My own family was recently effected by the monster of misinformation. The seed of a single press release hitting the newswire resulted in at least a spruce tree of skewed truth branching into several publications, web sites and blogs. They all shared the happy, if not a bit inaccurate, news of a celebribaby and it's would be parents. I had a great deal of e-mails in my box last Wednesday morning, telling me the shocking news that my husband was reported as the father of a star child. Not only was it on the web - but it was in print...in the Strib! Yes, there is a baby to be, yes the mom is thrilled...as is the father that baby-momma happens to be currently, blissfully, married to. And no, my husband is not the baby-daddy.

It's not just the inaccuracy, but it's the speed of which the web of untruth gets spun. It took less than an hour for a hoax regarding Gordon Lightfoot's death to travel from a small site in Canada to nearly a third of the postings on facebook (well, MY facebook homepage...I know a lot of Lightfoot fans). Twitter was flooded with the hoax even faster than facebook - trending topic in 3...2...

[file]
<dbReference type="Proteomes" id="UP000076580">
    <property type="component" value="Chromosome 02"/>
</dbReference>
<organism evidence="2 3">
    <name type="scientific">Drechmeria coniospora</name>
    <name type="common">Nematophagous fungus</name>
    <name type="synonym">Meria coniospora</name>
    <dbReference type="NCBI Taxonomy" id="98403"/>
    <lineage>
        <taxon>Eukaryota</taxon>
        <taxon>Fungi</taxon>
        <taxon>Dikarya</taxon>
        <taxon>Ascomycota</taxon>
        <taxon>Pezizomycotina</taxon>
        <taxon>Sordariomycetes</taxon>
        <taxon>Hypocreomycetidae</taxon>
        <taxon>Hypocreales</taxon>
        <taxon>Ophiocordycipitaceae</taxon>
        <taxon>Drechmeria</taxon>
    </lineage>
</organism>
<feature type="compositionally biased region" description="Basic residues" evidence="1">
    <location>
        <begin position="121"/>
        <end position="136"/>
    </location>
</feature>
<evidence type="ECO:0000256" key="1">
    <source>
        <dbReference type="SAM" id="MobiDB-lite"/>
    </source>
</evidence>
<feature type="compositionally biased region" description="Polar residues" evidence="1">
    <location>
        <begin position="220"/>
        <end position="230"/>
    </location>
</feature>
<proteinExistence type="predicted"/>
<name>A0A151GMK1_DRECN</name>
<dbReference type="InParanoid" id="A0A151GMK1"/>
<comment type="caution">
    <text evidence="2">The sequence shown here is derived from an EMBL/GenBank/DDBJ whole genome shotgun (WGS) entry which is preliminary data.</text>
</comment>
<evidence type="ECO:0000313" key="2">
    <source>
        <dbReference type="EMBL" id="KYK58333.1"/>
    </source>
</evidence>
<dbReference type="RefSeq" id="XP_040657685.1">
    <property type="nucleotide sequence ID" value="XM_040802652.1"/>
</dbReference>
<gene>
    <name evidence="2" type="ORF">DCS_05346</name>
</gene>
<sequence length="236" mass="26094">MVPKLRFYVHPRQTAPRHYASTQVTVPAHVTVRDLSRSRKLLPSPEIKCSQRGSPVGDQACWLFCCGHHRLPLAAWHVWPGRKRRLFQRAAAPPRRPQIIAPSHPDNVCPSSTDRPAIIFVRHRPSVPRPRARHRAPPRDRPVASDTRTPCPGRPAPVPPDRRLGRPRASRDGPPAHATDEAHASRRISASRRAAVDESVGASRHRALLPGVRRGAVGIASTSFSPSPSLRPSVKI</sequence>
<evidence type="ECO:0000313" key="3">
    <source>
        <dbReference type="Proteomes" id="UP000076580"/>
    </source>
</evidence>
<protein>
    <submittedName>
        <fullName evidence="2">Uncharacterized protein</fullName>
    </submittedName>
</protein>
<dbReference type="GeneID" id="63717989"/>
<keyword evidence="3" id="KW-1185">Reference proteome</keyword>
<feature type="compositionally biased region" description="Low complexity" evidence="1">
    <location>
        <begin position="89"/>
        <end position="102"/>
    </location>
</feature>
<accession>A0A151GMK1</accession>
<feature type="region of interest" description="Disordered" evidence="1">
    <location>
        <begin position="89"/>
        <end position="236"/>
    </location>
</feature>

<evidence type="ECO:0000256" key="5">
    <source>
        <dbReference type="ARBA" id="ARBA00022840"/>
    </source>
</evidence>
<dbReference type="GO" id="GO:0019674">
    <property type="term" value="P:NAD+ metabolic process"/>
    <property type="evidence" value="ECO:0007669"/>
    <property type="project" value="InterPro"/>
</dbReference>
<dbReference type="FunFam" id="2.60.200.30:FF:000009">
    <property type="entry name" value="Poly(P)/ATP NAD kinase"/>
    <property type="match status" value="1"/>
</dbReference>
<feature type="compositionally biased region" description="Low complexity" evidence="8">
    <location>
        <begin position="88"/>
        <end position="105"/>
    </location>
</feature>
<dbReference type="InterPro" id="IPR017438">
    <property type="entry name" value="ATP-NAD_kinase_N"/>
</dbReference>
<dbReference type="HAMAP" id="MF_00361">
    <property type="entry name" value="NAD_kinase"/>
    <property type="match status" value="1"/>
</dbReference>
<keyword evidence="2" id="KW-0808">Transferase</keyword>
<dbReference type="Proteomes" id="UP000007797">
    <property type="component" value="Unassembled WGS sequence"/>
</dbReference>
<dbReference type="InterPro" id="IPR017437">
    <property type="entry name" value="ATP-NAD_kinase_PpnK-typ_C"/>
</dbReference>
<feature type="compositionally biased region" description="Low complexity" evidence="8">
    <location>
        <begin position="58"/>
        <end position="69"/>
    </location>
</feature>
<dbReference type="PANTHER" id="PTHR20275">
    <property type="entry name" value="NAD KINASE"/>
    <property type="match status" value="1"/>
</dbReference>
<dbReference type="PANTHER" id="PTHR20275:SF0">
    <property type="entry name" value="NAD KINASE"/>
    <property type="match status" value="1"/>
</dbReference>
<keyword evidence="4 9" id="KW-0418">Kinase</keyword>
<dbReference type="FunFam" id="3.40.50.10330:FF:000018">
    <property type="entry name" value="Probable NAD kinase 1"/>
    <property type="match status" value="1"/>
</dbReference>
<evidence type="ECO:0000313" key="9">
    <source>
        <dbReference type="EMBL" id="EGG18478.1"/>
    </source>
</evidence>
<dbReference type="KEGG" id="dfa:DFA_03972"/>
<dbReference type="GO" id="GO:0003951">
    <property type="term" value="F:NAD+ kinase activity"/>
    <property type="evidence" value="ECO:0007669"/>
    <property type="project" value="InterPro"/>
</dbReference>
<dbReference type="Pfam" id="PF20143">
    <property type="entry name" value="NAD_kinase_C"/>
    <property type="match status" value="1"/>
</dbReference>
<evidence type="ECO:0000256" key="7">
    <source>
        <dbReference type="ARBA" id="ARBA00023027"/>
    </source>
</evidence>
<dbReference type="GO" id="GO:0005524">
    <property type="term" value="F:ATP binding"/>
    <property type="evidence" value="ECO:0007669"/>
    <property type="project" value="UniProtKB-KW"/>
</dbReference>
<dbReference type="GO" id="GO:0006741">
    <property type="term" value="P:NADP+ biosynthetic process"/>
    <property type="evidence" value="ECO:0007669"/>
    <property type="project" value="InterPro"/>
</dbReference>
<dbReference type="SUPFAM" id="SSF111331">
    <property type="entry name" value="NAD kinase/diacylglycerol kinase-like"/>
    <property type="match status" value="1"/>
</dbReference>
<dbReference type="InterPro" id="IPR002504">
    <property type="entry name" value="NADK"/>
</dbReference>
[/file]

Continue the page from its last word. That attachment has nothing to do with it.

There can be retractions for these stories, but there's always a ghost of the lie that remains, floating on the grid. The Encyclopedia came to us at a slow pace. No retractions necessary. New discoveries were made, new volumes were printed. OK, so you had to rely on common sense to throw out the lead 'baby soothers', but that's just about simple evolution right there. Nice and easy. New print comes out, old print gets recycled. The stories of the web, however, still hang out in the blogosphere. There's still stories about the untimely demise of Gordon, and there are are still photos of a celebribaby dad-to-be with my Jonny's name captioned underneath.

The untruth is out there.

*When he typed in the school name as directed...the project was not 'just there' :-D Miss N was completely nonplussed.


Blogger MissTrixi said...

Oh, and the WWW has informed me that the Encyclopedia Britanica Boy has a MySpace page.
Thanks internets!

9:26 PM